job reviewPosted: January 24, 2013
I’ve worked a few years, hired hired people, fired a couple when I had to, and written performance reviews. One thing that amazes me is how some people sell themselves short on reviews. Companies want to identify their best, the people who affect change and deliver results. Bosses get distracted, and a year is a long time. This is your chance to show how brightly you’ve shone.
Telling lies: Even if you sat next to the guy who did that sweet project, don’t claim it if you didn’t contribute. Your credibility is crucial, protect it.
Asking for a raise without justification: Being here isn’t enough, you need to provide value see suggestions below
List all your faults: I am amazed how often women do this. Focus on the positive, your boss can identify faults to help you improve ( it makes him feel good )
Get angry or threaten: Can you spell security and police? Your boss can too.
Rate yourself lower than you deserve: Again women often do this. Stand up for yourself, make yourself walk on water. It’s the boss’ job to mention your toe got wet. If you continually rate yourself unfairly low, you make it harder to advance and earn larger bonuses and salary.
Provide facts: Save emails that praise you, you can quote from them on your review.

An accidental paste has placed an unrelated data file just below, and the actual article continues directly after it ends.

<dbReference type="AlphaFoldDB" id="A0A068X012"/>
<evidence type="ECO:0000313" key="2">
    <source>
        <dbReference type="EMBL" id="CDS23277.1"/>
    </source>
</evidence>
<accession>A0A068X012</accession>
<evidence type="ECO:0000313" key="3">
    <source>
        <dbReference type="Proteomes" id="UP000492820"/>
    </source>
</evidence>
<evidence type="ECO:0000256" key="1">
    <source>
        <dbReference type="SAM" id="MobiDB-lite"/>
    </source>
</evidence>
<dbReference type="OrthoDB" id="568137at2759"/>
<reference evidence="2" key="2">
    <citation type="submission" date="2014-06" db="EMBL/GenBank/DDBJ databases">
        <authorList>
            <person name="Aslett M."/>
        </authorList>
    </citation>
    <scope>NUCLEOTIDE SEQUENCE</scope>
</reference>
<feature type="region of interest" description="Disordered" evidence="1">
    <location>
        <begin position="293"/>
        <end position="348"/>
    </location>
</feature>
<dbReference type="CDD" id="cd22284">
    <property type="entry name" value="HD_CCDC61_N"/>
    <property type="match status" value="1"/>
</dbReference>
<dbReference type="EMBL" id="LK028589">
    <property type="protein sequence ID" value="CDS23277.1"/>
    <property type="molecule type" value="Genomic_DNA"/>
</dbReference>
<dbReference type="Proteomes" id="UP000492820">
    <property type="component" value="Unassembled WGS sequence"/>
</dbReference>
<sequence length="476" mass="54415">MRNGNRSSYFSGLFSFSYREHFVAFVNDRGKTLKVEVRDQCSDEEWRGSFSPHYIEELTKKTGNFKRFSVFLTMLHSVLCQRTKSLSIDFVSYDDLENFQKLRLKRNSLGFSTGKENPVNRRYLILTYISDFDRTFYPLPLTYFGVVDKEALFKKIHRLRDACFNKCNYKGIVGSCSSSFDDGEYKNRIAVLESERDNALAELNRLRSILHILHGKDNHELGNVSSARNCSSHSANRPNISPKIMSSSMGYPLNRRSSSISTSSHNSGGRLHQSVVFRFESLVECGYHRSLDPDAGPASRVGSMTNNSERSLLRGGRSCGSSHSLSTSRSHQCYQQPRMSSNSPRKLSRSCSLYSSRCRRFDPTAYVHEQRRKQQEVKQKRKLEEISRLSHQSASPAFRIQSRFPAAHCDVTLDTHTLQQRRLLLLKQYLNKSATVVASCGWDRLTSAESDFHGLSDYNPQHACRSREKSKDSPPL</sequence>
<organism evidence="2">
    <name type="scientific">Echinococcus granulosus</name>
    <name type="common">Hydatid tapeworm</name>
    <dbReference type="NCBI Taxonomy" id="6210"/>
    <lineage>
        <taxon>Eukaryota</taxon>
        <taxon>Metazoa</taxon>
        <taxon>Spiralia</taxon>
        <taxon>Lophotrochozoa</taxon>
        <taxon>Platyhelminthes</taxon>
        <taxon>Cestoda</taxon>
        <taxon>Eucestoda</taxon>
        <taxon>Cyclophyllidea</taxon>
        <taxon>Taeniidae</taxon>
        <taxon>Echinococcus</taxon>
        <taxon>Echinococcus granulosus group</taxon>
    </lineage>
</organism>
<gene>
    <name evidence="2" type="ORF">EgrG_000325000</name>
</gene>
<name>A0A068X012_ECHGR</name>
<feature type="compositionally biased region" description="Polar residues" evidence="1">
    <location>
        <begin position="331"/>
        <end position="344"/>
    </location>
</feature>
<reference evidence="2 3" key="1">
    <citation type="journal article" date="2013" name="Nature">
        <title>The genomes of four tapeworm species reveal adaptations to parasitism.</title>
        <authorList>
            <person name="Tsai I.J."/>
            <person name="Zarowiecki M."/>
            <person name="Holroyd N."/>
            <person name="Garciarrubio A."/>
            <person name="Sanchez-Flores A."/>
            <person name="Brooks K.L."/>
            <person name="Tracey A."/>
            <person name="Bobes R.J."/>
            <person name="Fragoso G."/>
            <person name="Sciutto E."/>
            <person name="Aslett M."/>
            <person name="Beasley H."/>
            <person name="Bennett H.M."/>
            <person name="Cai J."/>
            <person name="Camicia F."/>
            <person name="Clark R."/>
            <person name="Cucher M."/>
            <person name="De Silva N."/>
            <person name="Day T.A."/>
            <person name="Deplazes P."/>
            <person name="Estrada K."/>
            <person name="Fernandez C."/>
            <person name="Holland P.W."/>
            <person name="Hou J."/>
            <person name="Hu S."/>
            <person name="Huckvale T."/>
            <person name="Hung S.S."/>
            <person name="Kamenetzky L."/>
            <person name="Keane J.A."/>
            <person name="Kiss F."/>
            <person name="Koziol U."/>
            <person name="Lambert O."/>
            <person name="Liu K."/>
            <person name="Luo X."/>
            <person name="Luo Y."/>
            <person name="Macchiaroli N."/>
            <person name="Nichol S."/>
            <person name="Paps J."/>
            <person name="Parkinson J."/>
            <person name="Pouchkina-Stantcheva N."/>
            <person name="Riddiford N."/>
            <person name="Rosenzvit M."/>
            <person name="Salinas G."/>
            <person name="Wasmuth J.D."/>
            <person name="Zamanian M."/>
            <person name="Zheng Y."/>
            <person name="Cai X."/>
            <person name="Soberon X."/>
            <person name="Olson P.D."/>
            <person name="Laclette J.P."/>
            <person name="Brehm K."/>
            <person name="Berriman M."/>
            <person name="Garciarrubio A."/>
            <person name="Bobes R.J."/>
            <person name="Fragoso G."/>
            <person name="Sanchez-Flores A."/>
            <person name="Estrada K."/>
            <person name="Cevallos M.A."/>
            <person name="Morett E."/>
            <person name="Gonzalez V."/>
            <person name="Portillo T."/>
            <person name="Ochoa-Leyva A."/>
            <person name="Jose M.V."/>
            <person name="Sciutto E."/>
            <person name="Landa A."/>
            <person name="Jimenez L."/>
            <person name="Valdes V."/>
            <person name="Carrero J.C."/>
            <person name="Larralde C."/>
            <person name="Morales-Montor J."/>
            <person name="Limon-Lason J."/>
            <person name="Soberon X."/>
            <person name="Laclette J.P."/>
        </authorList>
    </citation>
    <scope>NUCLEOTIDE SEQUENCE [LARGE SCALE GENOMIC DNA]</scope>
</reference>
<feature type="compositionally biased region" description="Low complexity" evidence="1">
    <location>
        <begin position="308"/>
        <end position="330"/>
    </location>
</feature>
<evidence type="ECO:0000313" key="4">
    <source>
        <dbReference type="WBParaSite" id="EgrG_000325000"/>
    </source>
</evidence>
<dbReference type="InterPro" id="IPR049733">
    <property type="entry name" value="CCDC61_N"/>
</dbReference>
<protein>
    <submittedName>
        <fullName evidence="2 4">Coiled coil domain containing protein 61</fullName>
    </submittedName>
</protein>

Provide data: Keep a list of what you do through the year, you and your boss will be surprised how much you accomplished.
Provide value: Show how you increased sales or reduced cost. Tie your successes to the bottom line.
These build the evidence for that raise or promotion you wanted.
To what your boss wants.
To what they expect.
What can I do to improve.
Do you feel I am performing at the next level, what changes can I make to get there.
Based on my contributions to the company, I feel strongly I am ready for more responsibility, and increased compensation
Can you help me earn a promotion? I am willing to work hard to earn it.
It’s OK to argue professionally, “I think my evidence shows my rating should be higher.” Let your facts carry the day, don’t get emotional.
Do I really have those flaws? Can I really improve?
Sometimes it takes change. Sometimes it tells you to change jobs.
Good luck. Be professional, be courteous, and be the best worker possible.
And above all, don’t bombard the manager with coleslaw, as one of my sisters is rumored to have done.